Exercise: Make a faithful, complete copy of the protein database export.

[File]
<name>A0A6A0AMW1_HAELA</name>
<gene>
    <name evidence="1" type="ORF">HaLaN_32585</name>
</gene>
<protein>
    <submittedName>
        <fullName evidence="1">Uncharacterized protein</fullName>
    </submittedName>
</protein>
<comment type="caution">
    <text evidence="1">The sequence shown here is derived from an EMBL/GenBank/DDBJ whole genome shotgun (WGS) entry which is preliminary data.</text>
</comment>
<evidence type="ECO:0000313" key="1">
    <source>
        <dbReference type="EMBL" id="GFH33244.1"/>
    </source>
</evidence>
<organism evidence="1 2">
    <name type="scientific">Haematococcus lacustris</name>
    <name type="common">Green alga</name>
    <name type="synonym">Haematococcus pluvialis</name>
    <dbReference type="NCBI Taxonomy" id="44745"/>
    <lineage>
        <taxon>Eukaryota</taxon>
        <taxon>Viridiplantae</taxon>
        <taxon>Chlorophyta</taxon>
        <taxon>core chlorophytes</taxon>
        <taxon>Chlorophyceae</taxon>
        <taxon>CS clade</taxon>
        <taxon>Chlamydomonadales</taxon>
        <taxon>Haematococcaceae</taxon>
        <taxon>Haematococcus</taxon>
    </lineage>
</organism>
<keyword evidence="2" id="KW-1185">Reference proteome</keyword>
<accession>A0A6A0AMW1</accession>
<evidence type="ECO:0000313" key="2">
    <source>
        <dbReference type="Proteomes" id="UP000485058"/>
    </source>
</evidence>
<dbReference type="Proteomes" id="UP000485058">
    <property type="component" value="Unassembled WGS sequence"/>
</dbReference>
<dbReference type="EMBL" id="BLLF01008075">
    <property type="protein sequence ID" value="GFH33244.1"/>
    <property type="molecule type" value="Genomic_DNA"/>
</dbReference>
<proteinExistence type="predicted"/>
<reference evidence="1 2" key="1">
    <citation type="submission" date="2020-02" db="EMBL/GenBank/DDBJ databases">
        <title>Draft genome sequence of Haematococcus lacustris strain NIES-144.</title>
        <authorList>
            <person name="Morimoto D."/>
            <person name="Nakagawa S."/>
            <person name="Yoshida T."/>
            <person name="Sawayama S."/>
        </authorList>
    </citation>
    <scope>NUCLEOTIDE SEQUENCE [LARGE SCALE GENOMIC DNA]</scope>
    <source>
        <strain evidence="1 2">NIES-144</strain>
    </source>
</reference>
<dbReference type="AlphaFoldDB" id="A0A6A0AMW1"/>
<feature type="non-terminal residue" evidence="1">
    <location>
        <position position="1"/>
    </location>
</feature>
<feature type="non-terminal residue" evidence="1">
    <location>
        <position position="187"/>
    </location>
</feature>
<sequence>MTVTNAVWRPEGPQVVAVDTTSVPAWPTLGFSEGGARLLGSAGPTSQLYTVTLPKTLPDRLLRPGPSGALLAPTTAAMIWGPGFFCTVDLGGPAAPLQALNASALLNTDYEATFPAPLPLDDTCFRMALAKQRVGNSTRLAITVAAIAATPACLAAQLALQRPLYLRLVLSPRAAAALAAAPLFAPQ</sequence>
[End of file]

<name>A0A6A0AMW1_HAELA</name>
<gene>
    <name evidence="1" type="ORF">HaLaN_32585</name>
</gene>
<protein>
    <submittedName>
        <fullName evidence="1">Uncharacterized protein</fullName>
    </submittedName>
</protein>
<comment type="caution">
    <text evidence="1">The sequence shown here is derived from an EMBL/GenBank/DDBJ whole genome shotgun (WGS) entry which is preliminary data.</text>
</comment>
<evidence type="ECO:0000313" key="1">
    <source>
        <dbReference type="EMBL" id="GFH33244.1"/>
    </source>
</evidence>
<organism evidence="1 2">
    <name type="scientific">Haematococcus lacustris</name>
    <name type="common">Green alga</name>
    <name type="synonym">Haematococcus pluvialis</name>
    <dbReference type="NCBI Taxonomy" id="44745"/>
    <lineage>
        <taxon>Eukaryota</taxon>
        <taxon>Viridiplantae</taxon>
        <taxon>Chlorophyta</taxon>
        <taxon>core chlorophytes</taxon>
        <taxon>Chlorophyceae</taxon>
        <taxon>CS clade</taxon>
        <taxon>Chlamydomonadales</taxon>
        <taxon>Haematococcaceae</taxon>
        <taxon>Haematococcus</taxon>
    </lineage>
</organism>
<keyword evidence="2" id="KW-1185">Reference proteome</keyword>
<accession>A0A6A0AMW1</accession>
<evidence type="ECO:0000313" key="2">
    <source>
        <dbReference type="Proteomes" id="UP000485058"/>
    </source>
</evidence>
<dbReference type="Proteomes" id="UP000485058">
    <property type="component" value="Unassembled WGS sequence"/>
</dbReference>
<dbReference type="EMBL" id="BLLF01008075">
    <property type="protein sequence ID" value="GFH33244.1"/>
    <property type="molecule type" value="Genomic_DNA"/>
</dbReference>
<proteinExistence type="predicted"/>
<reference evidence="1 2" key="1">
    <citation type="submission" date="2020-02" db="EMBL/GenBank/DDBJ databases">
        <title>Draft genome sequence of Haematococcus lacustris strain NIES-144.</title>
        <authorList>
            <person name="Morimoto D."/>
            <person name="Nakagawa S."/>
            <person name="Yoshida T."/>
            <person name="Sawayama S."/>
        </authorList>
    </citation>
    <scope>NUCLEOTIDE SEQUENCE [LARGE SCALE GENOMIC DNA]</scope>
    <source>
        <strain evidence="1 2">NIES-144</strain>
    </source>
</reference>
<dbReference type="AlphaFoldDB" id="A0A6A0AMW1"/>
<feature type="non-terminal residue" evidence="1">
    <location>
        <position position="1"/>
    </location>
</feature>
<feature type="non-terminal residue" evidence="1">
    <location>
        <position position="187"/>
    </location>
</feature>
<sequence>MTVTNAVWRPEGPQVVAVDTTSVPAWPTLGFSEGGARLLGSAGPTSQLYTVTLPKTLPDRLLRPGPSGALLAPTTAAMIWGPGFFCTVDLGGPAAPLQALNASALLNTDYEATFPAPLPLDDTCFRMALAKQRVGNSTRLAITVAAIAATPACLAAQLALQRPLYLRLVLSPRAAAALAAAPLFAPQ</sequence>